This is a general reflection on the historic development that had led to the Makonde community, at last, receiving Kenyan nationality.
A “trek” is a long, often difficult, journey, and the idea that the Makonde should hold a trek from Kwale to Nairobi to press their case for recognition as Kenyan citizens was the brainchild of the Kenya Human Rights Commission which then developed a coalition with other NGOs from the coast, notably the Kwale Human Rights Network and Muslims for Human Rights.
The County Government of Kwale became a natural partner because it has shown support for the Makonde with its Assembly passing a motion calling on the national government to give the Makonde Kenyan nationality.
Also, during a visit to Mombasa, the leadership of the Kwale government had drawn the attention of the President to the Makonde issue and, in response, the President established a taskforce that was to advise on how to carry out the naturalisation of the Makonde people.
For reasons that have not been made clear, the report of the taskforce has not been made public and one of the demands that the Kenya Human Rights Commission has articulated was for the report to be made public.
The Constitution pronounced itself on statelessness and required that all stateless people in Kenya be given the country’s nationality in accordance with a law enacted by Parliament.
The Kenya Citizenship and Immigration Act, the law in question, provided that the registration of stateless persons should be done within a period of five years, a date that reached on August 30.
The impending deadline became a source of leverage against the government to show what it was doing to grant the Makonde citizenship.
At the flagging off of the trek to Nairobi, which I attended, we were joined by representatives of the Kwale County Government and, importantly, also by the leadership of the Kwale provincial administration.
The understanding had been that the good offices of the Kwale government would facilitate the opening of doors in Nairobi, and specifically a meeting with the President.
When, only a few kilometres from Makongeni where the trek had begun, we met the first opposition against the trekkers going to Nairobi, this became confounding, especially since it was led by the leadership of the county provincial administration and elements of the county government that had just flagged off the trip.
Expecting that more than 300 people, who had lived for the day they would be going to Nairobi, were going to suddenly turn back on the road merely because somebody in authority no longer wanted them to travel, would have been expecting too much.
We will never know what course the Makonde issue would have taken if NGOs had not mobilised them to make an organised demand for the recognition of their citizenship.
What is clear is that the spectacle of the Makonde trekking moved the government into action and, a day after the trek began, the government published a notice in The Kenya Gazette, backdating to August, a three-year extension of the registration deadline.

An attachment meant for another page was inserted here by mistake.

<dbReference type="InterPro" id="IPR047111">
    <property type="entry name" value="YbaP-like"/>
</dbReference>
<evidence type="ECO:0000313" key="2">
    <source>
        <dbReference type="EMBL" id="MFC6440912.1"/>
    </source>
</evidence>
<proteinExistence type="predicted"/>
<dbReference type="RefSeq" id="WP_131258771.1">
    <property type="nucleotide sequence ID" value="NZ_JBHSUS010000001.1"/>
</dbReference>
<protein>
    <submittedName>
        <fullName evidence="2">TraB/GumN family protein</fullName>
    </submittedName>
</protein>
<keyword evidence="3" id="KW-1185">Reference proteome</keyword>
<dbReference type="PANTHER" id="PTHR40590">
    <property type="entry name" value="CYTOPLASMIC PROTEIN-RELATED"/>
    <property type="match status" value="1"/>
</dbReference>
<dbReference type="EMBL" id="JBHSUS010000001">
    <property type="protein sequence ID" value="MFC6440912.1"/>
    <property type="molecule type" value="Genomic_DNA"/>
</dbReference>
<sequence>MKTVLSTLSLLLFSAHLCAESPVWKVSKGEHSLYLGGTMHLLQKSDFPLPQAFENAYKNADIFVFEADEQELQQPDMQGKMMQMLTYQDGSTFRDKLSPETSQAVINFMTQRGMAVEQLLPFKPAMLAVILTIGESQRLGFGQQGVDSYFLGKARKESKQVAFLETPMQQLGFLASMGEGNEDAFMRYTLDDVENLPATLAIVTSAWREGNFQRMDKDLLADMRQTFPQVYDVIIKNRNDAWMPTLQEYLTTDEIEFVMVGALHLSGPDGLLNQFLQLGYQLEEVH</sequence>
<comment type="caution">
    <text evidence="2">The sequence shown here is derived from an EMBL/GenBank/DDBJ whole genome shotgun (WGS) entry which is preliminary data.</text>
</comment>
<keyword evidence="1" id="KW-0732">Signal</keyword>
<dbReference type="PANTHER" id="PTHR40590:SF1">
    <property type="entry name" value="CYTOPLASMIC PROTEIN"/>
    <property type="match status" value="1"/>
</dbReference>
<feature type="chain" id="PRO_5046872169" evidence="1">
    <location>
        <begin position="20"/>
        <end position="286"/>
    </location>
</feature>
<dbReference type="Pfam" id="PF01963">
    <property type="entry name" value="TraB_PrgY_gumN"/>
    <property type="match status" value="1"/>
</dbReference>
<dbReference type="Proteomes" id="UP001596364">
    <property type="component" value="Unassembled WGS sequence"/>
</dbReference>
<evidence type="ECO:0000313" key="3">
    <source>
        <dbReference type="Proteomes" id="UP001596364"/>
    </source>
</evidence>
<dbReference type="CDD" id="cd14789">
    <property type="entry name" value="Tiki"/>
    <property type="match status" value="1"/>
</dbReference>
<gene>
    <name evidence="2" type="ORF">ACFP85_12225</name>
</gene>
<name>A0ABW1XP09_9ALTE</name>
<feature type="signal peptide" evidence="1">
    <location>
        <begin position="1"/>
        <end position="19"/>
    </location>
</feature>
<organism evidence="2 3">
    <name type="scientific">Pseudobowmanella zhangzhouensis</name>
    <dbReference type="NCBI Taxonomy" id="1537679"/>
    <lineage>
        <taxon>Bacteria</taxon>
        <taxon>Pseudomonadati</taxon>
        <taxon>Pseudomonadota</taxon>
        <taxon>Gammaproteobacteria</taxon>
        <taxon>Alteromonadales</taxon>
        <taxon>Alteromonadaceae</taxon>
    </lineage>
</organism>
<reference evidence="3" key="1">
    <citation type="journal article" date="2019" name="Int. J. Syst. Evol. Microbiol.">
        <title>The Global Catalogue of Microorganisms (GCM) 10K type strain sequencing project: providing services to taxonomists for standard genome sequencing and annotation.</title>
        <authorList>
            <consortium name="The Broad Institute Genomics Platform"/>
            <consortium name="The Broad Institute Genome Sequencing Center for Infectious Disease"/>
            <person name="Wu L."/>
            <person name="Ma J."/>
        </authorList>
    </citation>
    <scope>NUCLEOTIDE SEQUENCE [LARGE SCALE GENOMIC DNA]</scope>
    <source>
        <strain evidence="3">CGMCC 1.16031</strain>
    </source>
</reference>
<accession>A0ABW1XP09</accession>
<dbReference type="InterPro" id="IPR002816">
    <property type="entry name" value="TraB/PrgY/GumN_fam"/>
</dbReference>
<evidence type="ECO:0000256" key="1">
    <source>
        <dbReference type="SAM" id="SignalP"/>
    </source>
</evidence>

The facts of the Makonde situation go against the narrative that has been created that NGOs play a negative role and the people should shun them and work only with the government.
When Mr Nelson Marwa tried this same line with the Makonde, as he tried to prevent them from leaving Kwale, they made known to him their very different views about the role that NGOs were playing in their lives.
In Nairobi, we rode our luck, exposing the trekkers, many of them very elderly people, to the possibility of police brutality as the police tried to prevent their march to State House.
If the Kwale County Government had been present with us, as it had promised, it would somewhat have ameliorated the exposure.
Also, the different views between us, the organisers, and the police, as to what was allowed in law, had the effect of creating a stand-off and increasing the exposure.
In the end, President Uhuru Kenyatta received the trekkers, a fact that made the spirited attempt by the police to prevent the march on State House to look laughable.
There needs to be a public discussion on the place of the State House as an object of public picketing.
Under the Constitution, picketing is now a constitutional right, both on its own and as an extension of the freedom of expression.
In many countries around the world, places of authority are the natural targets of picketing. In the US, for example, there is a perpetual presence of objectors outside the White House, trying to grab some attention for their various causes.
Here in Kenya, it is regarded as dangerous to picket the President and authorities have made approaches towards the State House to look like an act of high treason. It is easy to see how those around the President benefit from this arrangement. By placing the President in a bubble, inaccessible by ordinary, desperate, and often angry people, officials increase their own importance in the eyes of the public and also their control over the President who becomes their prisoner.
So long as it is peaceful and orderly, picketing the State House is lawful and the efforts by authorities to exclude this as a possible place of protest have no legal support.
The Makonde issue is a rare occasion that demonstrates from the different positions that they occupy, different people all care for the country and, and although they may not always agree, they all care for the common interest.